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Hereditary cancer syndromes (HCS) account for 5–10% of all cancer. Most patients at risk of HCS will report a family history of cancer and some may know the cause of the family history due to the identification of a pathogenic gene mutation. For young patients with a diagnosis of cancer, genetic investigations can inform cancer treatment, fertility preservation and cancer prevention through surveillance and/or risk-reducing measures. However, patients with HCS also have specific issues related to their reproductive options.1,2


Patients with young-onset cancer consistent with HCS may report a family history of associated cancer(s). The patient or their family member(s) may also have bilateral tumours, multiple primary cancers in an individual or have a specific histological cancer sub-type for which genetic investigations are warranted. Figure 11.1 represents a hereditary breast and ovarian cancer syndrome history, with the proband harbouring a BRCA1 mutation after developing a ‘triple-negative receptor’ breast cancer. Once a pathogenic mutation has been identified in a patient, their at-risk relatives can access predictive genetic testing to determine their personal risks and options of additional screening or risk-reducing surgery.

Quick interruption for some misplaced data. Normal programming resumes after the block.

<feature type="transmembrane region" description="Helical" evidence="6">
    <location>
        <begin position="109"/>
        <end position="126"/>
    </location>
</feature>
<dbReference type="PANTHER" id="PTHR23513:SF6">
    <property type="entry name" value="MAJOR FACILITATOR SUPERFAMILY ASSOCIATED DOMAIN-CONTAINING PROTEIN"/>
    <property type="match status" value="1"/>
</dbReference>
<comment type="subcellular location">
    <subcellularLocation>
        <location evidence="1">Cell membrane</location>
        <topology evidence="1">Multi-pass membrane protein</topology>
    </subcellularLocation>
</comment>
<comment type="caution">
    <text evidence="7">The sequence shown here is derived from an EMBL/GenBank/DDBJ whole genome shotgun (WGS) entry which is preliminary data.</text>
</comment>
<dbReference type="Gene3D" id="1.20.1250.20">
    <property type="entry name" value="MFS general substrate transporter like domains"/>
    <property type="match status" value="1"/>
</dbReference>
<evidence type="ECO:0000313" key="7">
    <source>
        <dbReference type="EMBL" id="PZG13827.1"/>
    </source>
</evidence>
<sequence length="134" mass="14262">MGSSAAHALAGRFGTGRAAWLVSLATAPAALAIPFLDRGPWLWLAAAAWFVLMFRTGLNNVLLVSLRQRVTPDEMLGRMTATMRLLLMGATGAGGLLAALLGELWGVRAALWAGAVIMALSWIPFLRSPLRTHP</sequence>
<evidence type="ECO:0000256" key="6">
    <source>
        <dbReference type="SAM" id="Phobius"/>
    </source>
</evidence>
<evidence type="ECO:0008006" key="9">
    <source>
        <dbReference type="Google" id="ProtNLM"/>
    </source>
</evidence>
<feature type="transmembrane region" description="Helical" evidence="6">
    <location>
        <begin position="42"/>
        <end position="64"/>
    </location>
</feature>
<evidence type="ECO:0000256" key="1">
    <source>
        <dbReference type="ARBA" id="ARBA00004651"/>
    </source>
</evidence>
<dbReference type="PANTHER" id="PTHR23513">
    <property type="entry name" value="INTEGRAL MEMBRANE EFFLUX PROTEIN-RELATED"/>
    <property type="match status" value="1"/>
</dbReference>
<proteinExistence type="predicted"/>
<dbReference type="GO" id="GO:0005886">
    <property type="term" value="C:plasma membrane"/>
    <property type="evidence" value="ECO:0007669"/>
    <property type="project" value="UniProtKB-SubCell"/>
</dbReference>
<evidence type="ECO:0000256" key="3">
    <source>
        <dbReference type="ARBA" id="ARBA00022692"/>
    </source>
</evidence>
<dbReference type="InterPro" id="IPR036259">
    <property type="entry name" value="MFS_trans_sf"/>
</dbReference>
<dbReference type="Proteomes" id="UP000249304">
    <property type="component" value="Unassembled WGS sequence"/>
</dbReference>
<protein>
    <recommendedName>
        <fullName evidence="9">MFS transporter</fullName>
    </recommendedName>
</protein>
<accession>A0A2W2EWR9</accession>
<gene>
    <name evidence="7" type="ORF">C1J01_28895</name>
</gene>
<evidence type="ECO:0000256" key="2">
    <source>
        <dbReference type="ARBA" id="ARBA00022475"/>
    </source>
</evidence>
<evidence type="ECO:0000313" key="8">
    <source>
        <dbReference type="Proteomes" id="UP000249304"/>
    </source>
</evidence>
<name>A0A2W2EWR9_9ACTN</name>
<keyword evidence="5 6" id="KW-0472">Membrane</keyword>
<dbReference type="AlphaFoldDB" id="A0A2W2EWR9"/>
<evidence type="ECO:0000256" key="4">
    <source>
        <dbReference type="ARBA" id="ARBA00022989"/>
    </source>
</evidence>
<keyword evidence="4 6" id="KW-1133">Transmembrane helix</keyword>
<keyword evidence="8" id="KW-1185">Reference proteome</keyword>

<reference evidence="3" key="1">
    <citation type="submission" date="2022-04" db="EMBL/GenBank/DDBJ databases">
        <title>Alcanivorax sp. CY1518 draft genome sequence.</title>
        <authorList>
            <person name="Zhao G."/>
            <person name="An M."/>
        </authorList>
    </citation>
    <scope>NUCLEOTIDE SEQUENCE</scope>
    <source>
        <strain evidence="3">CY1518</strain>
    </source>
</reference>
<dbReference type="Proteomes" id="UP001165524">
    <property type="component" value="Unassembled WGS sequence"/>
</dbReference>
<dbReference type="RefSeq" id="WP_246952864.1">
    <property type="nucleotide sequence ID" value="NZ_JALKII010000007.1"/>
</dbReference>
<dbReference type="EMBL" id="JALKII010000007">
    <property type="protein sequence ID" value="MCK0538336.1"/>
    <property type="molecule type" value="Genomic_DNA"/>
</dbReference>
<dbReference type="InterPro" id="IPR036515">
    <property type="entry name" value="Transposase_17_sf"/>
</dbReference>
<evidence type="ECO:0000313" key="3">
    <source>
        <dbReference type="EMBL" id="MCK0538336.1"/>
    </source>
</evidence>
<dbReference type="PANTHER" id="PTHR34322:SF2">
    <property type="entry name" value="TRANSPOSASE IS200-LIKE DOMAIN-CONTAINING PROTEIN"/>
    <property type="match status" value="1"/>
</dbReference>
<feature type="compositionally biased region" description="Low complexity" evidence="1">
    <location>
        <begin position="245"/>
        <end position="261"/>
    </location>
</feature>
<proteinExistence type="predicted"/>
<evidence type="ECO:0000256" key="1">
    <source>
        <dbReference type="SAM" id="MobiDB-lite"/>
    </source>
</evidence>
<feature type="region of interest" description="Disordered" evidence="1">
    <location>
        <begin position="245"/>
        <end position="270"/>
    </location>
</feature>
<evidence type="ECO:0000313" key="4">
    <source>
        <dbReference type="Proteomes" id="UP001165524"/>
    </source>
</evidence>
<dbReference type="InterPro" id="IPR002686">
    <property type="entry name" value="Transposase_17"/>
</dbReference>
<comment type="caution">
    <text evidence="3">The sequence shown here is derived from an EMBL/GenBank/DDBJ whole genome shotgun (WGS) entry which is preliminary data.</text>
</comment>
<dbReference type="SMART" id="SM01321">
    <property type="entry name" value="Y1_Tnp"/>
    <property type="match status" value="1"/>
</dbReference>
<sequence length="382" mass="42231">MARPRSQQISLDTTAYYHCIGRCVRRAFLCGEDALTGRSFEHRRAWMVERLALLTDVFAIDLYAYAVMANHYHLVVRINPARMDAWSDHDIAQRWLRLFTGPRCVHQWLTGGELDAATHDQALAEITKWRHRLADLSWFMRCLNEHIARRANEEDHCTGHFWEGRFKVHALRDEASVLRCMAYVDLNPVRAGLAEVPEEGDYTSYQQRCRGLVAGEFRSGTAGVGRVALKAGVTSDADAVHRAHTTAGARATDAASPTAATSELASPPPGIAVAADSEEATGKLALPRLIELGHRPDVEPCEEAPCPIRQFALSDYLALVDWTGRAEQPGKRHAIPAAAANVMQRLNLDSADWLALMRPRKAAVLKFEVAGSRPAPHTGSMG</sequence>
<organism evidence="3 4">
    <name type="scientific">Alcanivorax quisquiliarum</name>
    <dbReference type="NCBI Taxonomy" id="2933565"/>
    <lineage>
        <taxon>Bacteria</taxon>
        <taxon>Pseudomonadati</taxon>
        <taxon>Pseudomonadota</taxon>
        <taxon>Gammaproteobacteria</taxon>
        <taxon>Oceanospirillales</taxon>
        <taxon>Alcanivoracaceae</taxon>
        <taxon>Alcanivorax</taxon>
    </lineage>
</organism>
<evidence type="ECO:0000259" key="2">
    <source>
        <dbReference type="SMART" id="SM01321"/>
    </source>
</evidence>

Figure 11.1

Family tree of hereditary breast and ovarian cancer syndrome caused by a BRCA1 mutation. The majority of the common HCS are inherited in an autosomal dominant manner, leading to a 1 in 2 chance (50% risk) of the pathogenic gene mutation being passed to offspring, with only a few syndromes being transmitted in an autosomal recessive inheritance pattern as outlined in Table 11.1.

Table 11.1Common hereditary cancer syndromes

Despite technological advances, genetic test results are also not always straightforward. A broad approach to genetic testing can reveal unclear or incidental findings that may lead to uncertainty for patients. Genetic investigations ...

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